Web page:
Monticello High School graduate Ramiro Vazquez Morales (second from left, with his siblings) said the recent Attorney General’s decision making DACA-status immigrants like him eligible for in-state tuition means he’ll be able to afford college. Photo: Elli Williams

Immigrant plaintiffs who sued for lower tuition rates get a big victory

Last year, Charlottesville’s Legal Aid Justice Center (LAJC) filed a lawsuit seeking in-state college tuition for Virginia youth who immigrated to the U.S. illegally as children, and on April 29, the plaintiffs—including some from Albemarle County—won a major victory, though it wasn’t in the courtroom. Virginia Attorney General Mark Herring stood in front of a […]

Virginia Attorney General Mark Herring. Photo: Adrin Snider/MCT/

Big victory for local Legal Aid center as Herring extends in-state tuition to DACA-eligible immigrants

Last year, Charlottesville’s Legal Aid Justice Center filed a lawsuit seeking in-state college tuition for Virginia youth who emigrated to the U.S. illegally as children. Today, the plaintiffs in the suit won a major victory—though not in the courtroom. Attorney General Mark Herring announced this morning that under Virginia law, immigrants covered by the Obama administration […]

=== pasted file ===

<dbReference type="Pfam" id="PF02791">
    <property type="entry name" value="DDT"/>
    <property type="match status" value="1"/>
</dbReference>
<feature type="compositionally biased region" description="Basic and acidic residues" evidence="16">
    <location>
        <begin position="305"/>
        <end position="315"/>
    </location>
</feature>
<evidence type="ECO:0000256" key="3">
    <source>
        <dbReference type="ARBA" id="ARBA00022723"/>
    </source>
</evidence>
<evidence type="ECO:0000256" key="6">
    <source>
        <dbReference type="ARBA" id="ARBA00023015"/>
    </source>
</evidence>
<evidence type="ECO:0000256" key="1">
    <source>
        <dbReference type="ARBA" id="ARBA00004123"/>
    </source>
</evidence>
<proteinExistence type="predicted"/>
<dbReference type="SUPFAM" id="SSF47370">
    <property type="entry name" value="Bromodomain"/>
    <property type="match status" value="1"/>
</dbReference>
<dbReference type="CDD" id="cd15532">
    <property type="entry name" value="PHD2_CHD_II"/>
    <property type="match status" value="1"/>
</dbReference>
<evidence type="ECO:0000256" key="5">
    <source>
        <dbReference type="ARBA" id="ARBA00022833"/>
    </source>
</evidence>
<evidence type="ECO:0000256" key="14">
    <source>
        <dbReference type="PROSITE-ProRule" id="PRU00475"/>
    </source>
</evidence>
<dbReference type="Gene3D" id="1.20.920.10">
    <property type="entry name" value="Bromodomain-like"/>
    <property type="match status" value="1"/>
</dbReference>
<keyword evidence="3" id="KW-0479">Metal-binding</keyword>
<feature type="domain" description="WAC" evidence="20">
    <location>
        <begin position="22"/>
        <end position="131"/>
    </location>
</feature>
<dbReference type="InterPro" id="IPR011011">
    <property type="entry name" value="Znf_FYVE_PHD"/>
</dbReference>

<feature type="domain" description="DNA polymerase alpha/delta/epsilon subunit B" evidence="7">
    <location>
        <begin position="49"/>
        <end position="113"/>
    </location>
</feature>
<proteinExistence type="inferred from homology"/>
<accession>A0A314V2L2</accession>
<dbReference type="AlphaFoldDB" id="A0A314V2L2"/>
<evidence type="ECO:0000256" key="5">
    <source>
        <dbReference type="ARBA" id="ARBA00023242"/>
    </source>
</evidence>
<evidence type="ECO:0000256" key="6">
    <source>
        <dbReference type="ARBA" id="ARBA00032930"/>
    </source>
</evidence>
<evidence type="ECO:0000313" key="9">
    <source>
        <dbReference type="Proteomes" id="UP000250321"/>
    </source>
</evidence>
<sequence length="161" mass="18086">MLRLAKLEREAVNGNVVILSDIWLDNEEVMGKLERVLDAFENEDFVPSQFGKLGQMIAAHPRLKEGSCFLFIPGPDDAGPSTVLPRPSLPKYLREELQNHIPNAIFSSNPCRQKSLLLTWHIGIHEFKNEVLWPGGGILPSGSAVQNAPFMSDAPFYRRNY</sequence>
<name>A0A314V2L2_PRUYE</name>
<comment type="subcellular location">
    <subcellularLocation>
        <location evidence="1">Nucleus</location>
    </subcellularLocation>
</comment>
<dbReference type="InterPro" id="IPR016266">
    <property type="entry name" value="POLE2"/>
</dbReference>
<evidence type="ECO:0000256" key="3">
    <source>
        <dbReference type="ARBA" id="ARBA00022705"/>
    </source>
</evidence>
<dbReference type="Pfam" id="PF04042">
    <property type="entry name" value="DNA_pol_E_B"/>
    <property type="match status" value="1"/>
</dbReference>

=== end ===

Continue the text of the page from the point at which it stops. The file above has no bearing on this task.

A recent open house at HackCville, a student-centric incubator and "idea clubhouse" on Elliewood Avenue. Photo: Graelyn Brashear

UVA undergrads give entrepreneurs a boost with online news site

When Spencer Ingram launched HackCville in 2012, the 2007 UVA grad saw the student-centric off-Grounds startup incubator as a way for undergraduates to take their aspiring careers in tech into their own hands. Students came to the Elliewood Avenue “clubhouse” with ideas, and got the mentoring and advice they needed to turn them into real […]

The Western Bypass. File image.

Road map: Why the route to Bypass alternatives won’t be easy

If not a Bypass, then what? That’s the question being put to a committee of local and statewide elected officials, business leaders, and environmental advocates tasked with advising the Commonwealth Transportation Board (CTB) on how best to spend the $244 million allocated for the scrapped Western Bypass around Charlottesville. The advisory panel of 10 meets […]